Get out there and be social. Make an effort to be around other people. Visit your local senior center, take a class, attend a book club or social group, go to a seminar, volunteer, or join a gym (with "okay" from your doctor).
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Get a pet. Taking care of a pet keeps you busy, active, and involved. Loving a pet and being loved by a pet is fulfilling and rewarding. Walking a pet and bringing it to the vet gives you an opportunity to interact with others. Of course, consider getting a pet only if you are physically able to care for it.
Stay involved in your interests. Don’t stop being involved in something you enjoy if it is something you can continue during your seasoned years. If you golf, continue to golf. You may not be able to walk the course, but you can ride in a cart. If you knit, continue to knit. Perhaps you may not be able to tackle the intricate patterns you could in earlier years, but it may be possible for you to knit something less intricate or difficult. Try using different colors to make a simple piece more interesting. If you enjoy being involved in politics, you may not be able to spend as many hours out on a street corner in support of your favorite candidate, but you could make phone calls or stuff envelopes.
Keep moving. Staying as physically active as possible as you age has many health benefits and can help you live a mobile, socially engaged lifestyle for as long as possible. It is much easier to stay socially active when you are able to move around without too many restrictions. Exercising in later years can help maintain mobility, improve flexibility, increase strength, boost energy, elevate moods, reduce the risk of certain health problems, and possibly even help you live longer. Many studies have shown that moderate physical activity is beneficial as we age. Make sure to check with your doctor before you begin a new exercise regime.
Eat a healthy diet. Making sure you are getting enough nutrients in your diet can help prevent some of health problems that are common as we age and make it more difficult to socialize. A healthy diet can help protect against high cholesterol, high blood pressure, diabetes, obesity, anemia, heart disease, and other issues.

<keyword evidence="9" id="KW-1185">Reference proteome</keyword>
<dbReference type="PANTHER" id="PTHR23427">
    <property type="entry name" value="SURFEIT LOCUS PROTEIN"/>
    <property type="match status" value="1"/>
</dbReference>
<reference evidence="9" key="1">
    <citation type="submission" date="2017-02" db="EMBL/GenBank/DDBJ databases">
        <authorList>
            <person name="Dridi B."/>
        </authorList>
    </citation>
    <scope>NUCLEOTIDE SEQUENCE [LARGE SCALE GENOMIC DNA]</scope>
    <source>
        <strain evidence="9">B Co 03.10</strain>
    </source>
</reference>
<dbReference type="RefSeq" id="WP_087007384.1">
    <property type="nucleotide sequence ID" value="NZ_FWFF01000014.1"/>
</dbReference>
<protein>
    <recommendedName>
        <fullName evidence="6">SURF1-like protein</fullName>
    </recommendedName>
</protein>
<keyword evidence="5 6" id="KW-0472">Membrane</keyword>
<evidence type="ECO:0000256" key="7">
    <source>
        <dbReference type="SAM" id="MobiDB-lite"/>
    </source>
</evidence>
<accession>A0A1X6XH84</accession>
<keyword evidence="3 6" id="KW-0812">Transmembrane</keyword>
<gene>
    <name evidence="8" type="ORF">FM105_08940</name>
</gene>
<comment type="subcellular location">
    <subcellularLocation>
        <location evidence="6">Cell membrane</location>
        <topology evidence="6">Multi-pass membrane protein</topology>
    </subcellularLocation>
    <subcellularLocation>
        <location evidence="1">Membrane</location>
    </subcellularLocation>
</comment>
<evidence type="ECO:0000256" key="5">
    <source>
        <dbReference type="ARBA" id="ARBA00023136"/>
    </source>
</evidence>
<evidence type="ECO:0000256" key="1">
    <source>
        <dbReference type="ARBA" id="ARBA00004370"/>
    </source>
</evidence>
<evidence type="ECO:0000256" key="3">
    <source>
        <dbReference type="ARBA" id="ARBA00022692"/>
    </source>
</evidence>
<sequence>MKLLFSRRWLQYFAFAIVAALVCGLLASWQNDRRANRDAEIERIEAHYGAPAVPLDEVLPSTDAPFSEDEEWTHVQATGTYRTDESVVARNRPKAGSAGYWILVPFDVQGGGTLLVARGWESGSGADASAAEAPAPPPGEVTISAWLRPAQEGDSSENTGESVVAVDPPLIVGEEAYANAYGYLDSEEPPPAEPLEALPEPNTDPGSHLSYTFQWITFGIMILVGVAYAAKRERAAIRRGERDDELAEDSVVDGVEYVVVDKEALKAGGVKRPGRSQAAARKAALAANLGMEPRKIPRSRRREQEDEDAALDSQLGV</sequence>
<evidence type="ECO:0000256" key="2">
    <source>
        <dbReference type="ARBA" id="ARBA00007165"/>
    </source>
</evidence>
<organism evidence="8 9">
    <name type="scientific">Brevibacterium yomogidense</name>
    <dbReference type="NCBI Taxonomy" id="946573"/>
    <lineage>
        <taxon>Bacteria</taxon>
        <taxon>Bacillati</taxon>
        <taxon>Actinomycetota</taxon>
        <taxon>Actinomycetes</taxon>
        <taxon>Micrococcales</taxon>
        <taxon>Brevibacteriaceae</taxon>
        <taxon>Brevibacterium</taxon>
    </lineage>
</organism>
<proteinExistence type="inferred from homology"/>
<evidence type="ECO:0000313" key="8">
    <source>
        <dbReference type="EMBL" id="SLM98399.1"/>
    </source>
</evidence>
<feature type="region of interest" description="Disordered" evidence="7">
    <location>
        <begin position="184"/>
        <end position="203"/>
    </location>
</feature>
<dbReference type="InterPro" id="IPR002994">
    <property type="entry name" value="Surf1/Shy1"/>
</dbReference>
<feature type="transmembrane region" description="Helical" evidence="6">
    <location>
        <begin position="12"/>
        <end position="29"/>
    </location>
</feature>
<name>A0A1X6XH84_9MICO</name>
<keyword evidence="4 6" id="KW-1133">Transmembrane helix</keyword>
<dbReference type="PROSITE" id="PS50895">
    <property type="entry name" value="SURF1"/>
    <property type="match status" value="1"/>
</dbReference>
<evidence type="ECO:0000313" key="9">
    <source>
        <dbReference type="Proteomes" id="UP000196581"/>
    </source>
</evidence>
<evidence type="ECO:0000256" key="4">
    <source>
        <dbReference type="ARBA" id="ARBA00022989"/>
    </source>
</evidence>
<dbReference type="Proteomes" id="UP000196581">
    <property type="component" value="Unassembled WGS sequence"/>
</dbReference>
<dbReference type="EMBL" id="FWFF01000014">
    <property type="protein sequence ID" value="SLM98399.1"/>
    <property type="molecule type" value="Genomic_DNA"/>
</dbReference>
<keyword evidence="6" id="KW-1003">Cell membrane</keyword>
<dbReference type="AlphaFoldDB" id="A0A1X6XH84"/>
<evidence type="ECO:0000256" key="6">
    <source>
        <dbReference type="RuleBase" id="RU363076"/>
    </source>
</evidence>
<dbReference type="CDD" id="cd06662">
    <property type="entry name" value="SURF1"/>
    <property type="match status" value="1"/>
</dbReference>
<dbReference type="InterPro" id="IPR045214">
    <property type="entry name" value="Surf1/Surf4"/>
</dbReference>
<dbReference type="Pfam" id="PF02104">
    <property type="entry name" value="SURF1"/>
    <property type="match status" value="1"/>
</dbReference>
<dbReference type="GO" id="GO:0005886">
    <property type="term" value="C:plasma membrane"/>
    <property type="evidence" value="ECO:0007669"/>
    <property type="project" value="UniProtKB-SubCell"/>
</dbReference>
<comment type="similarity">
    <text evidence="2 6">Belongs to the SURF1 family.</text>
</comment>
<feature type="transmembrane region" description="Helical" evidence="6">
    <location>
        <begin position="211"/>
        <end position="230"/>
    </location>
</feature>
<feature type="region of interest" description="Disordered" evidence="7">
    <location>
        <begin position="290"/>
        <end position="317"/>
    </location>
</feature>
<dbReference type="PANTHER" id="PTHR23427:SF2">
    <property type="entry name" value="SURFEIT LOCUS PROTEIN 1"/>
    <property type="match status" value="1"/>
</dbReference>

Take up a new hobby. Join a group to learn the basics or ask a friend to teach you. Learning something new keeps the mind active and fills time with something that challenges you. Many hobbies involve activity that can help with cognitive and motor skills, especially the use of your memory and hands. Find something you enjoy and stick with it.
Make physical contact with others. Studies have shown that physical contact has many benefits. General physical contact can promote health and well-being; elevate feelings of well-being; reduce depression, stress, and anxiety; lower blood pressure; and decrease pain. So… hug your family and friends… give someone a pat on the back… snuggle with your pet... shake hands with your doctor at your next visit or the librarian when you check out a book. Not only will you get something out of the gesture, the other person will as well. Of course, make sure all physical contact is appropriate and respectful.
There is a big difference between spending time alone and feeling “lonely.” Many people in their “seasoned” years find that they stay home a lot more and socialize a lot less than they did in their younger years. Some are happy with the change. Others are not. In either case, it is a good idea to make sure to mix in with other people at least from time to time during the seasoned times of life.
Social isolation in our later years can lead to loneliness... and loneliness can have a negative physical, mental and/or emotional impact, especially for those of us who are used to spending a lot of time with other people. Loneliness can lead to problems such as insomnia; stress, anxiety, and depression; loss of physical abilities and independence; as well as a higher risk of certain chronic diseases.
Our social interactions tend to decrease as we age for a variety of reasons, including retirement, the death of a spouse or friends, lack of nearby family, physical challenges, loss of mobility, cognitive issues, and/or other health concerns. But feeling lonely is not an unavoidable or inescapable aspect of getting older. There are many things you can do to keep yourself engaged with other people.
Loneliness should not be ignored or taken lightly. Reach out to your doctor and loved ones to let them know if feelings of loneliness are affecting your life. The following tips can help you stay socially involved.